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The film was edited on Premiere Pro, Pro Tools, and graded in Da Vinci. In hindsight, I would have loved to have taken an DJI Ronin MX gimbal, FS7 and a Phantom 4 Pro drone for the aerials; but very grateful for the access to the kit we had, especially as students. You are only ever truly limited by your own imagination.

  1. Where does it sit alongside the rest of your portfolio of work?

In terms of technical difficulty, time scale, and aspiration to make – it’s right up there! As I am sure many of you reading this have experienced, we are our own worst critics. However, this is one project that I was excited and dare I say it, proud to have made. It’s been a life-long ambition to meet my heroine Virginia McKenna, and never thought I would get to experience the true Born Free story alongside the incredible people who keep that spirit of the Kenyan wilderness alive.

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  1. So where are you with the film right now?

The film is now complete, however there are a few colour grading tweaks being done by a professional, as I now have the confidence to hit the bigger festivals! It was something that I lacked skill-wise, and could only grade and colour correct to a certain extent. I’m looking forward to the festivals and so far, it’s collected awards at six in the US, UK, India and Spain; winning recently at the Wild Film Fest in Falmouth. But more importantly, it’s been shared in the schools back in Meru where it was filmed, and where the real difference in changing attitudes towards these amazing animals can be made. They are the generation that can make all the difference.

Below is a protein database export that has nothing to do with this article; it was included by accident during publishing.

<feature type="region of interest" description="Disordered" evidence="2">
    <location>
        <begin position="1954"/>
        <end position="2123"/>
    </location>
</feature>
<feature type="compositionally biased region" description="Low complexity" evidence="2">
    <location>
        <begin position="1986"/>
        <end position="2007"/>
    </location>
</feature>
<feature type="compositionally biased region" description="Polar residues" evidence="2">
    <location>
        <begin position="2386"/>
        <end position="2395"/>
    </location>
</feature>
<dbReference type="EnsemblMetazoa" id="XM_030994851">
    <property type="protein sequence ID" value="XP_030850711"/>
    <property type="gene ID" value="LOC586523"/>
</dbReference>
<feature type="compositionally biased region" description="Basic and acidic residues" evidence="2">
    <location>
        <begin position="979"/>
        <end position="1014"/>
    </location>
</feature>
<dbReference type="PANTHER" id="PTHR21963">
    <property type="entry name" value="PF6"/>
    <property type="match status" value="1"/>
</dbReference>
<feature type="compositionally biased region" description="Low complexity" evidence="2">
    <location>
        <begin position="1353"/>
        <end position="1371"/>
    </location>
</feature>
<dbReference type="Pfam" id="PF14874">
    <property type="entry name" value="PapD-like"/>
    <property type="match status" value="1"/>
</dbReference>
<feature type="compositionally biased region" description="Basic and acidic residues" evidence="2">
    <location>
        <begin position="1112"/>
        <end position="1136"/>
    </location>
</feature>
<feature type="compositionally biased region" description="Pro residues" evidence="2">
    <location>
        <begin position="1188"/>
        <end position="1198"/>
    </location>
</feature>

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  1. How is it looking at this stage in the game?

All finished! It took me 10 months in total, with my fellow course mates and I recently enjoyed a screening of our films at the Everyman theatre in Bristol. It was incredibly rewarding to see in on the big screen with family and friends, as well as some BBC staff who came to support us. A project that you are so involved in does, to a certain extent, take over your life for a while – but it’s such an incredible feeling to see the end creation. Although I always say that if I didn’t set myself a cut-off point, I’d be forever editing! I received a heartfelt letter from Virginia McKenna, my main character, about how much she enjoyed the film – and that was very special indeed as she had a huge influence on me when I was growing up.

  1. And how do you plan to promote it given that this is such a competitive marketplace?

I plan to promote it through a variety of social media platforms; Twitter, Instagram, Facebook, etc. and by connecting with influential Born Free supporters who can use their media presence to share and connect the film with the intended audience. Equally by continuing to enter festivals, I hope to promote it further worldwide. I also shot some 360 VR ‘behind the scenes’ clips to showcase on my website, especially during the ivory burn. Tapping into this market is key to reaching the younger audiences or those not necessarily interested in wildlife. During the run up to the film’s creation, I built up an online audience offering exclusive clips and images from the shoot as well as other stages of its development. It’s really important to engage with them and respond to what they have to say; as well as offer any advice. They also want their voice to be heard.

  1. Can you tell us about the other projects you’ve been working on?